In The Giant, what lives and breathes as a compelling documentary morphs quickly into a kind of mythological fantasy when it steps outside its mode of social realism. Credit must be given to first-time feature director Johannes Nyholm, his special effects team, and his lead Christian Andren for pulling off a miraculous technical feat with a narrative that almost never steps outside of its fantasy world — until it does.
Andren plays Rikard, a sympathetic autistic man born with a several defects including a massive tumor which has taken over half of his face including an eye. Nyholm opens the film on a pétanque court, one of the few pastimes that gives Rikard pleasure, shortly before he’s abruptly and accidentally struck by a metal ball in the back of the head and blamed for the accident. In a particularly stark scene, Johan Lundborg’s camera lingers on the back of his bloody head and those that have come to assist while others watch in shock. For a narrative feature film, it’s selective in its perspectives, providing the kind of narrow window documentaries do into the lives they chronicle. It only breaks this framework for its fantasy sequences, a dramatic reveal involving his mother, and an ending that feels a little disingenuous, even for a sports drama.
For what it’s worth, I was initially duped. It’s not until later in the film when it becomes abundantly clear this is not a documentary. Andren externalizes Rikard’s own states through the use of striking special effects where he envisions himself as a 200-foot giant ready to go to town and destroy his opposition, breaking from the film’s realistic long-take approach. Recreations and externalizations are certainly a technique documentaries use and occasionally it felt organic to the story here. When he awakes he discovers he’s been kicked off his team and reteams with Roland (Johan Kylen), a sidekick that recognizes Rikard’s natural talent and encourages him to make a comeback despite vile taunts.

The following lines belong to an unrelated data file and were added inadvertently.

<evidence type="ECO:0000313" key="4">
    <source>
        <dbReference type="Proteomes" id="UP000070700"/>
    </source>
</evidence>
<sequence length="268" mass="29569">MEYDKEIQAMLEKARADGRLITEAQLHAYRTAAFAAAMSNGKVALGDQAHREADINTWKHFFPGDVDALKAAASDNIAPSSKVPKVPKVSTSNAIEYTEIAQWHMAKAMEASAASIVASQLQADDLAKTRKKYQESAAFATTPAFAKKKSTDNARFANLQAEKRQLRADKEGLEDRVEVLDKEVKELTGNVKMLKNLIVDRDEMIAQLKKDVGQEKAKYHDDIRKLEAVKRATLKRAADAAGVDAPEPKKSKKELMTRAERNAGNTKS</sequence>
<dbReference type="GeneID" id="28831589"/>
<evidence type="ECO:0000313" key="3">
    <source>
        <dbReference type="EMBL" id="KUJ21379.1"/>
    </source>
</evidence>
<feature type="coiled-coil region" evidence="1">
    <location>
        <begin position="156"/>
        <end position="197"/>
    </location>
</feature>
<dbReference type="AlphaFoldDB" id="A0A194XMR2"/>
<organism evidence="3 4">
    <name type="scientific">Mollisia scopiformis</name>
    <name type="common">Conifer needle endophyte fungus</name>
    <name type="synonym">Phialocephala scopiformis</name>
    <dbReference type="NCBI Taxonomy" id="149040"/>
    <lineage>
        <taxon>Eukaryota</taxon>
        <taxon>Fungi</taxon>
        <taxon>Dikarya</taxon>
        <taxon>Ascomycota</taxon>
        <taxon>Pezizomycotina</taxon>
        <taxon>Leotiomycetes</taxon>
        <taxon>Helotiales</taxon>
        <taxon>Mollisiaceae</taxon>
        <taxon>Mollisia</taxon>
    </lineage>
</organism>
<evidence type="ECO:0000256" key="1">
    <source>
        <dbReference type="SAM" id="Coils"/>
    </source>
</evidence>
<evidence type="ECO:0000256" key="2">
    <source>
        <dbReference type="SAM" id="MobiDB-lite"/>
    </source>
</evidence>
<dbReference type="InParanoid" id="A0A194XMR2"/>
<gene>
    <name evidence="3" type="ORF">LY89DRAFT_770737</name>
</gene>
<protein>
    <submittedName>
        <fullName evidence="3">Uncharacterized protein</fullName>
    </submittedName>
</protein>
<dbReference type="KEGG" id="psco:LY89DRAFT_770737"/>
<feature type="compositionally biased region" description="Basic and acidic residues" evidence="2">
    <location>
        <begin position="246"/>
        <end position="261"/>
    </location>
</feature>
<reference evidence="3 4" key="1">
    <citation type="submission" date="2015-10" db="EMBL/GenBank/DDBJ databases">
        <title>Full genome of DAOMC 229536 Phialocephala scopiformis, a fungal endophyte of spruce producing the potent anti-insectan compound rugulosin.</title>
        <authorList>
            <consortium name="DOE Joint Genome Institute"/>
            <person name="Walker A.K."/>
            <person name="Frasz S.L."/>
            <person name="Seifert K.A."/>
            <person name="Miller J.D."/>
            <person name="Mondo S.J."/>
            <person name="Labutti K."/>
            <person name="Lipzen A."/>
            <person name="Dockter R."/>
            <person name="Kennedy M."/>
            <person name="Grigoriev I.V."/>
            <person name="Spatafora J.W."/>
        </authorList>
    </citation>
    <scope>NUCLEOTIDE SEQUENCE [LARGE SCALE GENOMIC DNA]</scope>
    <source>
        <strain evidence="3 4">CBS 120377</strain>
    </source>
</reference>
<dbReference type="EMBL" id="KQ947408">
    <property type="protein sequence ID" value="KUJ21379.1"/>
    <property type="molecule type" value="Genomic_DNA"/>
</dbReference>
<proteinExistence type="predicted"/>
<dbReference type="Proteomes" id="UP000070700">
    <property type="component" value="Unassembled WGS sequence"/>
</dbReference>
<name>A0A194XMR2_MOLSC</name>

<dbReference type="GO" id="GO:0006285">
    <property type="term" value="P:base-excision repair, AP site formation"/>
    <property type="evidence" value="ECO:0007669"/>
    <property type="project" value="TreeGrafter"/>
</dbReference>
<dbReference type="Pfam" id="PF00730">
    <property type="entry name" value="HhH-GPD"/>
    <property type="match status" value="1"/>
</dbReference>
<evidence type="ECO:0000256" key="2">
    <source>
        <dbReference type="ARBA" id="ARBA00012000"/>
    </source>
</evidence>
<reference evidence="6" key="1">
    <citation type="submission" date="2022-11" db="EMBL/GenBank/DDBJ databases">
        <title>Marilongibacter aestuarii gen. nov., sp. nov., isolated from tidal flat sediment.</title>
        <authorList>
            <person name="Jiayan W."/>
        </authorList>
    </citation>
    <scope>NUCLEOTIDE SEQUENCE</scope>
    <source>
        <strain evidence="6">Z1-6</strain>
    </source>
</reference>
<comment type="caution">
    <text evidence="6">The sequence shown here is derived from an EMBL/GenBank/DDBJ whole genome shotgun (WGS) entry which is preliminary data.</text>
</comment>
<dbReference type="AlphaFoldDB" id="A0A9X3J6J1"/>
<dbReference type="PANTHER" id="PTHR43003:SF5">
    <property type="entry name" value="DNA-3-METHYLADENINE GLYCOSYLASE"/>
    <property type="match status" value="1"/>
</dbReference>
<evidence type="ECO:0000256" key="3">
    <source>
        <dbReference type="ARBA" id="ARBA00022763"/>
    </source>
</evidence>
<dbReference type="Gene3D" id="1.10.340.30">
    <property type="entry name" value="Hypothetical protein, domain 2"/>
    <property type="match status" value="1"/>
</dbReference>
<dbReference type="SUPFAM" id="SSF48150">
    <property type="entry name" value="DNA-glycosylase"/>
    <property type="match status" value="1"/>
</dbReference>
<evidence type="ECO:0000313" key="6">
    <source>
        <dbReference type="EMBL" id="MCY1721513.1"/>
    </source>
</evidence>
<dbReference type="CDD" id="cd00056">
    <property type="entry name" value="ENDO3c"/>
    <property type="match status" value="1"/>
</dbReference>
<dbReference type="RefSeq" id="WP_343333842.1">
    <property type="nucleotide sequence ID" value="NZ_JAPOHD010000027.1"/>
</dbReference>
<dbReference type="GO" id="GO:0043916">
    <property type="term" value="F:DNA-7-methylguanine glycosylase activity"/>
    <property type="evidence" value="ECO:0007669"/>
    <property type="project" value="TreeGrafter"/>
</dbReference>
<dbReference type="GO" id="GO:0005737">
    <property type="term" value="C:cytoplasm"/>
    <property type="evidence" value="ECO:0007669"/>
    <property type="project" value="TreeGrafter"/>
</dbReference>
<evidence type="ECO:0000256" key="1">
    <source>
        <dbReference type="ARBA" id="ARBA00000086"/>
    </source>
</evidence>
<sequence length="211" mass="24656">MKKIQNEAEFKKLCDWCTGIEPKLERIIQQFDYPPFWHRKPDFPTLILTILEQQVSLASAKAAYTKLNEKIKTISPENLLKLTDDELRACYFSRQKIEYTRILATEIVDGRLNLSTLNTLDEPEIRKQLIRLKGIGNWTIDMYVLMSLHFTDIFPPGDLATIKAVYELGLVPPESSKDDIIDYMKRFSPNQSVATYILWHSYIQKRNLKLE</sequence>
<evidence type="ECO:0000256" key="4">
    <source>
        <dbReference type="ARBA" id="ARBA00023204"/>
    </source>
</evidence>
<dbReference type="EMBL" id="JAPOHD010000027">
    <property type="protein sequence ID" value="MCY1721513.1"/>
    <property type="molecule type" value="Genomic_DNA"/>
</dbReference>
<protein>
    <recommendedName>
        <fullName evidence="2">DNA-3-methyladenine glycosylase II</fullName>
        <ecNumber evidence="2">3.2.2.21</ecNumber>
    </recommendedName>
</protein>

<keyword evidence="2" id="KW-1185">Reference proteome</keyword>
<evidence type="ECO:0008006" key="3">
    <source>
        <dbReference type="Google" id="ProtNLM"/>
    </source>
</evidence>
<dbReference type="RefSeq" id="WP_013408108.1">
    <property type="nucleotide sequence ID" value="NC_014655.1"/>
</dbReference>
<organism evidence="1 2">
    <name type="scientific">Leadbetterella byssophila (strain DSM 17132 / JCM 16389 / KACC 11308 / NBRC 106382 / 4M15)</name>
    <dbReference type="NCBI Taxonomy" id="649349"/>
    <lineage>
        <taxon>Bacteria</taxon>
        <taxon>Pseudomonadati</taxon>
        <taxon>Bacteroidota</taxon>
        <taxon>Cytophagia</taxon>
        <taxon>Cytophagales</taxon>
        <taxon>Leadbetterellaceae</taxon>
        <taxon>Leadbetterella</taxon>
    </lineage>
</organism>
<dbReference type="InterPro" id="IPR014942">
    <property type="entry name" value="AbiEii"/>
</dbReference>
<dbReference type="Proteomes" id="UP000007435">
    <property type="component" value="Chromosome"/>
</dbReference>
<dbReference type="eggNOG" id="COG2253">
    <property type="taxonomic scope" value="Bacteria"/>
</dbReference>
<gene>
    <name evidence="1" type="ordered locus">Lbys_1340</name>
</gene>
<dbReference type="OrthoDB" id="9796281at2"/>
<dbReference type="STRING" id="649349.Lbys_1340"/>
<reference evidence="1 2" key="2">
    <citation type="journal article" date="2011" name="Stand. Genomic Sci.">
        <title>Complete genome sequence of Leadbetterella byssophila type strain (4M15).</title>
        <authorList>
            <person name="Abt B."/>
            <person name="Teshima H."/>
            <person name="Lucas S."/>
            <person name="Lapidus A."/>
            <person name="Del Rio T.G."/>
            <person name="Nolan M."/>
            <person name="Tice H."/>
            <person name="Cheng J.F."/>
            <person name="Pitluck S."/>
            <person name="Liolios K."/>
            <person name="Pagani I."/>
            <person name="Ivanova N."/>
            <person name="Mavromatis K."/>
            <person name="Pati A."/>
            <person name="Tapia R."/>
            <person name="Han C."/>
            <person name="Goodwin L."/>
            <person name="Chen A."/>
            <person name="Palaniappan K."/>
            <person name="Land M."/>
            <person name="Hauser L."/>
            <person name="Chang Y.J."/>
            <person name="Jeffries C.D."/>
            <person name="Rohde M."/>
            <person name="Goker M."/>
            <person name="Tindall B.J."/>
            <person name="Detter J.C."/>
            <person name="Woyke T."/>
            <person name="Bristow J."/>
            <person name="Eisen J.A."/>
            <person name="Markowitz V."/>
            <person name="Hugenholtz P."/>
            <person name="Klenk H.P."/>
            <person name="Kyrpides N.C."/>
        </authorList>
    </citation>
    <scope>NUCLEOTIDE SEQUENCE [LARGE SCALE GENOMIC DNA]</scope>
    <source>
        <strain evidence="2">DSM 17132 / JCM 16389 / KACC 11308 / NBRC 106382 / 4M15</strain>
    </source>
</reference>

The film’s performances, settings (often institutional), and editing seem to find an emotional honesty and realism that narrative sports films simply can’t achieve, even as it continually shape shifts from a gritty Dogme 95 mode to the magical realism of Pete’s Dragon. The Giant is an odd film with a strange magical power that makes for a rare and original beast of a picture. It’s a sports movie about an obscure sport (at least for a North American audience) where its journey is more or less the destination as Rickard is inspired against the odds to become a champion.
The Giant is currently playing at the Toronto International Film Festival.